Offense carries the day for other Sox
ALDS record five home runs put charge into South Siders
CHICAGO -- Talk about role reversal. This was what the Boston Red Sox were supposed to do, not the Chicago White Sox.
"I like it! I like it!" White Sox shortstop Juan Uribe said with a huge smile.
What was there not to like for the American League Central champions?
They blasted five home runs -- two by A.J. Pierzynski, one each by Uribe, Paul Konerko and Scott Podsednik. Yep, even Podsednik, who hadn't homered all season.
The home-run onslaught tied a Division Series record set by the St. Louis Cardinals in the first game of the National League playoff last year. It was an ALDS record.
The crowd of 40,717 at U.S. Cellular Field kept busy calling for the White Sox to pop out of the dugout for curtain calls during Tuesday's 14-2 drubbing of the Red Sox.
"I thought those were only for Paulie in the stadium," Pierzynski said. "He's the king of them all."
Not on this day, when the White Sox summoned up 11 hits. Pierzynski had a perfect day, adding a double to his two homers. He was also hit by a pitch, scored four runs and drove in four.
Only one other White Sox player had hit two home runs in the club's 40-game postseason history. Ted Kluszewski, a left-handed slugger with ham hocks for arms, belted two in the first game of the 1959 World Series against the Los Angeles Dodgers.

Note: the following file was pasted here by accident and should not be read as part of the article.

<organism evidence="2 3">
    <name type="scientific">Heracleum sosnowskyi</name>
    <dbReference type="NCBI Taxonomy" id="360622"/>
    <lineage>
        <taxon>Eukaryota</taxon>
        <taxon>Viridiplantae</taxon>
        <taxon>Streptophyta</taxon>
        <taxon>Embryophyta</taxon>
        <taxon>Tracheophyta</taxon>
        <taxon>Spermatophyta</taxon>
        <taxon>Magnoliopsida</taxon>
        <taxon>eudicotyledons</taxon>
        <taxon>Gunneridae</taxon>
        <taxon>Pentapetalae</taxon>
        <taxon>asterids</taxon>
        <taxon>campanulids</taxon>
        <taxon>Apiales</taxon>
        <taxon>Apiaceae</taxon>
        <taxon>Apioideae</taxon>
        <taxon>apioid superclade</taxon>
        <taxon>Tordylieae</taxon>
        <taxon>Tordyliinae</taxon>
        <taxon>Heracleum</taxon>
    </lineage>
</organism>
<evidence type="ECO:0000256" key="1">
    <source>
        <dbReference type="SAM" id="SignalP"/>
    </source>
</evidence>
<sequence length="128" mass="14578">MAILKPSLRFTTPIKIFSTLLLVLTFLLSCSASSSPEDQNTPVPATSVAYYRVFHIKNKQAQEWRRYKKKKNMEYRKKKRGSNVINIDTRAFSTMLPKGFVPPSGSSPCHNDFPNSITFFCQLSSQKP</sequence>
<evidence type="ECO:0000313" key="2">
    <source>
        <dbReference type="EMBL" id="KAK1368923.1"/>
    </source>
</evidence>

Uribe and Podsednik each had three RBIs. Such an offense, but who knew?
"We always did," Konerko said, "but I don't think we'll be scoring 14 runs again."
It all began with a five-run first inning against Red Sox right-hander Matt Clement. Podsednik launched it by getting hit with a pitch.
"When he rolls, we roll," Konerko said.
Pierzynski, who'd been through playoff jitters with the Minnesota Twins, didn't have to sense that the White Sox had a case of the heebie-jeebies. They told him.
"Guys came up in the first inning and said their hands and legs were shaking," Pierzynski said. "I just kind of laughed because I've been there."
Well, they weren't shaking by the time the inning ended. Pierzynski calmed them with a three-run homer into the left-field seats for a 5-0 lead.
Podsednik had not hit a home run since Sept. 30, 2004, at St. Louis when he was played for the Milwaukee Brewers.
That's the kind of uncharacteristic day it was for the White Sox.
What could be ahead in Wednesday night's second game for these suddenly powerful White Sox?
"The main thing is for us to come out tomorrow and think it's not going to come as easy," Konerko said.
"We'll be playing our game again and it could be a 1-0, 2-1 game."
Manager Ozzie Guillen was asked about the naysayers who predicted the Red Sox mighty batsmen would humble the White Sox pitching in this best-of-five series.
"It's fun when you go home and they say you're not supposed to win the game, and you do it," he said.
Especially when you do it with five home runs.
Dick Kaegel is a reporter for MLB.com. This story was not subject to the approval of Major League Baseball or its clubs.